New faculty at ETHS for 2018-2019 school year

Sadie Sims, Staff Writer

Robina Button:

Previously a science teacher, new librarian Robina Button takes a different approach to her teaching.

“I do miss teaching science, so a lot of the time I’ll try to incorporate my science into teaching [my students] how to do research,” said Button.

Originally, Button became a science teacher because she was interested in the topic, but wanted the students to have more fun while learning the subject.

“Honestly, I found [science] really boring,” Button said, “I wanted to become a science teacher to teach it in a fun way.

Button has previously worked at Truman Middle College and Lincoln Park High School, but observed a difference with the students attitudes here at ETHS.

“I find the students are way more serious about their schoolwork,” Button said. “I think because they are serious, I try to get them to laugh, smile, and have a little fun.”

Although being a librarian is largely contrasting to her other job in science,  Button loves working in the library and the schedule allows her to spend time with her family.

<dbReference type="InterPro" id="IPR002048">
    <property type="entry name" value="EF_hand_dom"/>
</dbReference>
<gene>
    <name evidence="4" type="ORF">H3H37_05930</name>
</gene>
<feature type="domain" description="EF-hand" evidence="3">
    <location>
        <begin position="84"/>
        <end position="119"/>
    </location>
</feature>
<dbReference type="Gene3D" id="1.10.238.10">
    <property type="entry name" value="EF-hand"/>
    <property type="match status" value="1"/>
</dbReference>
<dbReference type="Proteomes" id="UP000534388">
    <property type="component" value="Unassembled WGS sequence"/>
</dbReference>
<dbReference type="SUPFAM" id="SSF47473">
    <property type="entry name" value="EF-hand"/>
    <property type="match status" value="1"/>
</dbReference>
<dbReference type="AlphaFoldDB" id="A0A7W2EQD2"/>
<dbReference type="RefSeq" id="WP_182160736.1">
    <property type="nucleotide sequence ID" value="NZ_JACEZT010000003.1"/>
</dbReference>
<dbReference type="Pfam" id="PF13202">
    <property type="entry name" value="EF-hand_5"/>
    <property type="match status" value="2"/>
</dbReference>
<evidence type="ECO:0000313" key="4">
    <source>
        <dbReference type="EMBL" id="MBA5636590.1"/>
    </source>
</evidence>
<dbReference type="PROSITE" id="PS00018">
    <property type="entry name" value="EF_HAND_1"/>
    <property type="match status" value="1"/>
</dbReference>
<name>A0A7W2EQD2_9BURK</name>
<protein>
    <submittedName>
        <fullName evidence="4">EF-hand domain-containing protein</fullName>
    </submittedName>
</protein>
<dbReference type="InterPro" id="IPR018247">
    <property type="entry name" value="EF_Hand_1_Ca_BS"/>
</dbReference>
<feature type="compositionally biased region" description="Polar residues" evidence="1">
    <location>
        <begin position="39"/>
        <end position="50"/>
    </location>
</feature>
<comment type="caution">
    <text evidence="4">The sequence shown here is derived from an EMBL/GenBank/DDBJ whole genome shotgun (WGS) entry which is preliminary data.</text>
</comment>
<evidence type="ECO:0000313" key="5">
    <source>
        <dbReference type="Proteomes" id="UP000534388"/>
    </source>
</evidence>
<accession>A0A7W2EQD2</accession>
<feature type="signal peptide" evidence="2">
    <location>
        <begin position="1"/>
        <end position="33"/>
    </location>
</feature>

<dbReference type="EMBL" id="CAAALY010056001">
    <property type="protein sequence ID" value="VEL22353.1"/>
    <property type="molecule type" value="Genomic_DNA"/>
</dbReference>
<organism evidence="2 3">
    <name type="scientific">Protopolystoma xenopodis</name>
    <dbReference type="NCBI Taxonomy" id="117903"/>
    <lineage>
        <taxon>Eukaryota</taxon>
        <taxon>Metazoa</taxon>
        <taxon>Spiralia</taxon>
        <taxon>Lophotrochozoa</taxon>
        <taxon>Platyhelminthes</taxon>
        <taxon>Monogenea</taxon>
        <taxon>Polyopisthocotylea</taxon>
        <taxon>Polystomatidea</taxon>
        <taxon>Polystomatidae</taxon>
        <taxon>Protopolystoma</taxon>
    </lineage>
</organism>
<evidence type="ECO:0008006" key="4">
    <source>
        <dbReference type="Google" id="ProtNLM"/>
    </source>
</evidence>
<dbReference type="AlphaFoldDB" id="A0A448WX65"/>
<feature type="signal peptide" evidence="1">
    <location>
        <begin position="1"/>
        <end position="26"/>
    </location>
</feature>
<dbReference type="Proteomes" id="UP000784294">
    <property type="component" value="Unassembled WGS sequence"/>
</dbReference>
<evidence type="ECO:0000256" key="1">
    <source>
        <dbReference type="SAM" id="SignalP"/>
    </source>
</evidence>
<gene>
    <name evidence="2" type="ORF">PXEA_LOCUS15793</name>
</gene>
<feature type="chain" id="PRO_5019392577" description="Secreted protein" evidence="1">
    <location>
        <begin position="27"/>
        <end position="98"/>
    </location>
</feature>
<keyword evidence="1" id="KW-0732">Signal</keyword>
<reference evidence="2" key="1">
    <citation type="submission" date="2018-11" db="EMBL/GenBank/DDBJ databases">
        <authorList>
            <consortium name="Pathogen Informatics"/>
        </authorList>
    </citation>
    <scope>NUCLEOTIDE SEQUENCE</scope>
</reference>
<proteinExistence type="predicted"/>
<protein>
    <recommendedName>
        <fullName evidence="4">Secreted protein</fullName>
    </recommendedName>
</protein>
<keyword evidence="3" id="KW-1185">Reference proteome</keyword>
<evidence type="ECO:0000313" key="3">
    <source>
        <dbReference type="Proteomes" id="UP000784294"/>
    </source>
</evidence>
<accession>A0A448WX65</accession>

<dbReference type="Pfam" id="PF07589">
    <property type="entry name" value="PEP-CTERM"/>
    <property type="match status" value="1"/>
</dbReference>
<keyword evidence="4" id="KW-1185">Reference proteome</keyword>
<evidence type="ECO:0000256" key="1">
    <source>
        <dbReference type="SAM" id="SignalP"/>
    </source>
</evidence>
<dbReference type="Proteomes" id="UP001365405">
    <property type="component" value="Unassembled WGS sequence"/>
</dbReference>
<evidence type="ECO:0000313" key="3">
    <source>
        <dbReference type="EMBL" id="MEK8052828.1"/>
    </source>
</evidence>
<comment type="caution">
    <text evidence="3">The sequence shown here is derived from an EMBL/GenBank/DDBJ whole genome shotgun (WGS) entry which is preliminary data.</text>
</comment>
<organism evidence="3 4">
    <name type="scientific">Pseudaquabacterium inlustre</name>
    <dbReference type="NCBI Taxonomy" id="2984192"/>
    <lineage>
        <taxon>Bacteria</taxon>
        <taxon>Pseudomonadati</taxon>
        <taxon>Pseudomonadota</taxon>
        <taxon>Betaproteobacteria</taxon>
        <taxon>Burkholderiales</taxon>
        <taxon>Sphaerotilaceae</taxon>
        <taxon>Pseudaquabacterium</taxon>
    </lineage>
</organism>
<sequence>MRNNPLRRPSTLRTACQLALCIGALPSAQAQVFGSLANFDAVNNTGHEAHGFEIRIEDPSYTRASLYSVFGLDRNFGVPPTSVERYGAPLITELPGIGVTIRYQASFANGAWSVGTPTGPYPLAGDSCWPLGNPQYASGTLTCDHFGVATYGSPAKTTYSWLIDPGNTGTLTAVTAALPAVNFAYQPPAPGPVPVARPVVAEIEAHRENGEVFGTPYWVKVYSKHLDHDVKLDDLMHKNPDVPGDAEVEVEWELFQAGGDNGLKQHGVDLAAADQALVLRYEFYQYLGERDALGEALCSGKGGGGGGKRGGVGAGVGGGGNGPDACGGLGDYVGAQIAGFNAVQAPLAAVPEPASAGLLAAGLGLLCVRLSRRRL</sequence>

“I had a kid, and so it was way easier to be a librarian,” Button stated. “[The job] is really busy when I’m here, but when I go home, there’s no grading.”

In addition,  one of Button’s goals at ETHS is to incorporate technology into her lessons.

“When I [taught] at streamwood…they remodeled the library and I got a lot of Makerspace equipment and so I used that to create more technology integrated lessons,” Button said. “Hopefully I could convince [ETHS] to buy some Makerspace things.”


Christian Saenz:

After previously working at four other high schools, Christian Saenz joined the staff at ETHS just seven months ago, as a new counselor.

“When I was looking to get a new opportunity, Evanston really stood out to me as far as the diversity… the range and the spectrum of all the different types of students here is what drew me in,” Saenz said.

As a student, Saenz struggled through school, which drove him to become a counselor.

“I was a super senior, and just having that experience myself, I think it was natural to gravitate towards helping students finding their way,” Saenz said.

Saenz finds the support system for students at ETHS to be encouraging, which is not something he had always found at the other schools he worked at.

“The way this school wraps around students in need and supports them in teams of psychologists, social workers, counselors, teachers, and support staff… is one of the biggest differences.”

Similarly, Saenz believes ETHS has successfully created a school where everyone is supported no matter their racial ethnicity, gender identity or sexual orientation.

“They do a lot of summits for the students, supporting the students in their affinity spaces, and they do that similarly with the staff,” said Saenz “[the staff] have spaces that we can feel comfortable in voicing opinions and stuff like that.”